An enormous ski resort complex is proposed in the Svydovets massif, which forms part of the Carpathian mountains in Transcarpathia in western Ukraine. Plans for the megaproject - comprising 230 kilometres of ski runs, 33 ski lifts plus hotels, restaurants, shopping malls, an airport and other facilities - first came to light in 2016 and if it goes ahead it will be the largest ski resort in the country, an urban centre in its own right with capacity to accommodate 28,000 visitors simultaneously. The development would cause serious ecological damage to Svydovets, one of the most beautiful mountain ranges in Ukraine. Wild spruce and beech forests are rich in flora and fauna and there are three natural lakes. Government officials have lobbied for approval of the project. The governor of Transcarpathia, Guenady Moskal supports establishment of the ski resort, financed by unknown investors. The project area spans Tyachiv and Rakhiv districts. Three villages are directly affected: Yassinya, Tchoma Tissa and Lopukhovo.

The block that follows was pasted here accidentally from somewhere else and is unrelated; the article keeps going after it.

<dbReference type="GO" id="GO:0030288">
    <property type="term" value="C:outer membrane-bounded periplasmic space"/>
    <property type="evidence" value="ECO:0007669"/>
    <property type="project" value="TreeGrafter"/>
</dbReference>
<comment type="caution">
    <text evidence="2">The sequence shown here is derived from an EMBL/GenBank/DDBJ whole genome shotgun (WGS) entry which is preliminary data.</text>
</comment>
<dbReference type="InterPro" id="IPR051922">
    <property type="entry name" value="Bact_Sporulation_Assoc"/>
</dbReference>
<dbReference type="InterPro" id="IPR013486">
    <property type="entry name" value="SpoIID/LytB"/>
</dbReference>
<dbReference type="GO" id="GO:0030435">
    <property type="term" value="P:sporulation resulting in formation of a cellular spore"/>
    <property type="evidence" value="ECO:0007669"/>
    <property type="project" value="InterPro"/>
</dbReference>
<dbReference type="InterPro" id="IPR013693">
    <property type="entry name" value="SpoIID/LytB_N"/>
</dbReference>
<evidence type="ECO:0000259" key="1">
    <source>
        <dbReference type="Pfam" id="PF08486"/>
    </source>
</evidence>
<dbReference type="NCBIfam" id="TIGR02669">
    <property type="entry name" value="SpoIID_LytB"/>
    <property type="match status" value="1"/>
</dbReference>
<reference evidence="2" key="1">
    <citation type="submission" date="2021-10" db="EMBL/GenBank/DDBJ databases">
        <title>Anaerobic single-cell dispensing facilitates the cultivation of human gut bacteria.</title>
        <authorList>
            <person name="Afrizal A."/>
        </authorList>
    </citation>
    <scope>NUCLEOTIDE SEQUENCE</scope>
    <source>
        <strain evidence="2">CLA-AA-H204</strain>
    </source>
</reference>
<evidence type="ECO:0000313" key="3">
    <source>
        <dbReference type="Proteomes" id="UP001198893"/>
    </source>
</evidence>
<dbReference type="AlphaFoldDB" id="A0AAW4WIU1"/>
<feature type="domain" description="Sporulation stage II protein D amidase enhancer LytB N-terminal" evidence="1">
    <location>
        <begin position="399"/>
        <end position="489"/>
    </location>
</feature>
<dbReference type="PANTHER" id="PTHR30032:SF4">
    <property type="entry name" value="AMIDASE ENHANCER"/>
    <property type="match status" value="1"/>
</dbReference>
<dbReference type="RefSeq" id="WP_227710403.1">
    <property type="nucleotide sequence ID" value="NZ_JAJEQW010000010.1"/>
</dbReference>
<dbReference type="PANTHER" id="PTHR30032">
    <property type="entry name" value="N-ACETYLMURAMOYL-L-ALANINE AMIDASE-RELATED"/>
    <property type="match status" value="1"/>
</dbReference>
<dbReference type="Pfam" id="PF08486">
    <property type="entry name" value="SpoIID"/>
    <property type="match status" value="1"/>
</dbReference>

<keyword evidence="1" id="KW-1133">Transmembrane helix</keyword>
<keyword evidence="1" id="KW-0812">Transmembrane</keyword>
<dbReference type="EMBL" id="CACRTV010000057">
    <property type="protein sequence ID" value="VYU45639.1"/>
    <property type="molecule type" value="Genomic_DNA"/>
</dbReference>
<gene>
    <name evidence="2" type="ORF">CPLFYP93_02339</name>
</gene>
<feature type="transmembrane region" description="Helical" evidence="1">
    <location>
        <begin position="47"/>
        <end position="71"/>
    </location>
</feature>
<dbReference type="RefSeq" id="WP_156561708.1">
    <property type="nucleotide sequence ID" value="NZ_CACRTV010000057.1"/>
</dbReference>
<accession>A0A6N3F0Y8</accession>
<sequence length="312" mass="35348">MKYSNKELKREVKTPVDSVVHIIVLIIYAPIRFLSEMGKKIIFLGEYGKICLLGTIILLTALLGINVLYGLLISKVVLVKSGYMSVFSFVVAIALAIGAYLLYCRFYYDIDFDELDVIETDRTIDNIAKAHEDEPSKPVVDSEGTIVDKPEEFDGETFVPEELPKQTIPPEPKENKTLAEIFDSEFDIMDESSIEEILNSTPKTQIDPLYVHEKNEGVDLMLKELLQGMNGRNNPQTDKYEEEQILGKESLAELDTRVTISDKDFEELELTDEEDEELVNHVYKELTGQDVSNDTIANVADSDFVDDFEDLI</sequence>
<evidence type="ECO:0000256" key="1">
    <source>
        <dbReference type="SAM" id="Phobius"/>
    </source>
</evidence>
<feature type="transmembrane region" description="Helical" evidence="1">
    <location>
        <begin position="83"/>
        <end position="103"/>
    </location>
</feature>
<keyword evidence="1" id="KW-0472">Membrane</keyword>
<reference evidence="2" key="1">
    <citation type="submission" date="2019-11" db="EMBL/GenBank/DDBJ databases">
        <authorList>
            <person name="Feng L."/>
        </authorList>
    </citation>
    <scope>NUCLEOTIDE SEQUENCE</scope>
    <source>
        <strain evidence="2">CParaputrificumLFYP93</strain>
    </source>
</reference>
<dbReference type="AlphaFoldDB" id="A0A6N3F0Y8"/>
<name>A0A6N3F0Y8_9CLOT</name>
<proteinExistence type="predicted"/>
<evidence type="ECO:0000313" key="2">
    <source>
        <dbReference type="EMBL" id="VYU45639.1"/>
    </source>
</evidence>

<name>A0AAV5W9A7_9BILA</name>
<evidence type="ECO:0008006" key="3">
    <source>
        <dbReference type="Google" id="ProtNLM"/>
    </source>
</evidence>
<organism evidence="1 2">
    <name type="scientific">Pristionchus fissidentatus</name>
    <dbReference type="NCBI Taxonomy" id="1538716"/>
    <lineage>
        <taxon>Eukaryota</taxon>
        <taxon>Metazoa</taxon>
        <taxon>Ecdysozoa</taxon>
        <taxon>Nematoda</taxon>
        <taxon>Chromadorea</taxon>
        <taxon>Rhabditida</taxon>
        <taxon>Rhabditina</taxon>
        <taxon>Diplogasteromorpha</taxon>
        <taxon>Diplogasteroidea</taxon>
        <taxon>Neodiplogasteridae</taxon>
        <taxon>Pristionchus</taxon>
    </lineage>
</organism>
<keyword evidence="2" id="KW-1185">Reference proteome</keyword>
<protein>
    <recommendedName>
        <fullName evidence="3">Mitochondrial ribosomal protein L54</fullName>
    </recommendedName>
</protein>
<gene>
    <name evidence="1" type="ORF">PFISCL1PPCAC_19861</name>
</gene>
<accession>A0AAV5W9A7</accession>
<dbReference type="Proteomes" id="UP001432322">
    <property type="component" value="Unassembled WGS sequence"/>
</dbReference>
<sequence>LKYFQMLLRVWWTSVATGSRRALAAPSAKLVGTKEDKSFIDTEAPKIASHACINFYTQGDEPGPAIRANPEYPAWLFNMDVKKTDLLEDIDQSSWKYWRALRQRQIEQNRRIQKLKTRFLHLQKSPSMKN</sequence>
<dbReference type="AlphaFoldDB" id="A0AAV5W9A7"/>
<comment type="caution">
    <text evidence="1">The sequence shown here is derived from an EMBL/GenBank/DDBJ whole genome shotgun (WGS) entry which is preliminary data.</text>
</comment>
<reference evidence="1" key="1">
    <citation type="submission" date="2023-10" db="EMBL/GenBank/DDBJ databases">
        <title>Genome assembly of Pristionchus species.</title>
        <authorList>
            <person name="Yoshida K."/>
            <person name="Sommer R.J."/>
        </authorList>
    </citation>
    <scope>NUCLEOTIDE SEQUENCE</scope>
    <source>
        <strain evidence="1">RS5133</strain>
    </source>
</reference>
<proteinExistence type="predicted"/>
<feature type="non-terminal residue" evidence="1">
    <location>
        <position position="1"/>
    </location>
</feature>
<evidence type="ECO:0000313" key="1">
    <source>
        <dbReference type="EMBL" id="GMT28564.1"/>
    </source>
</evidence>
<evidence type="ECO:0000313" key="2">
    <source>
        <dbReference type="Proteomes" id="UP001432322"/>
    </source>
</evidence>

At the beginning of 2017 public hearings were organized by both districts aiming to obtain agreements for the project. An activist from Lopukhovo reported that citizens were not informed about the vote for or against the Svydovets project that was due to take place at the public hearing, a lack of information that led to a mere 20 people making the decision on behalf of the whole village. A number of Lopukhovo residents lodged a legal complaint in the administrative court, calling on lawyers, ecological organizations and members of the national parliament to assist them.
The resort project threatens to worsen an already serious problems of excessive tree felling. Many residents opposing the project work in the local forest and timber industries. For over 20 years they have been protesting against poor forest management and corruption; in particular they have denounced woodcuts undertaken ostensibly for sanitation reasons. For example, 50,000 cubic meters of timber was cut in the Lopukhovo state forest in 2005, and by 2016 the situation had escalated and become catastrophic with the volume of timber cut increasing to 240,000 cubic metres. High levels of wood cutting reduce biodiversity due to habitat loss, lead to soil erosion, and can cause landslides.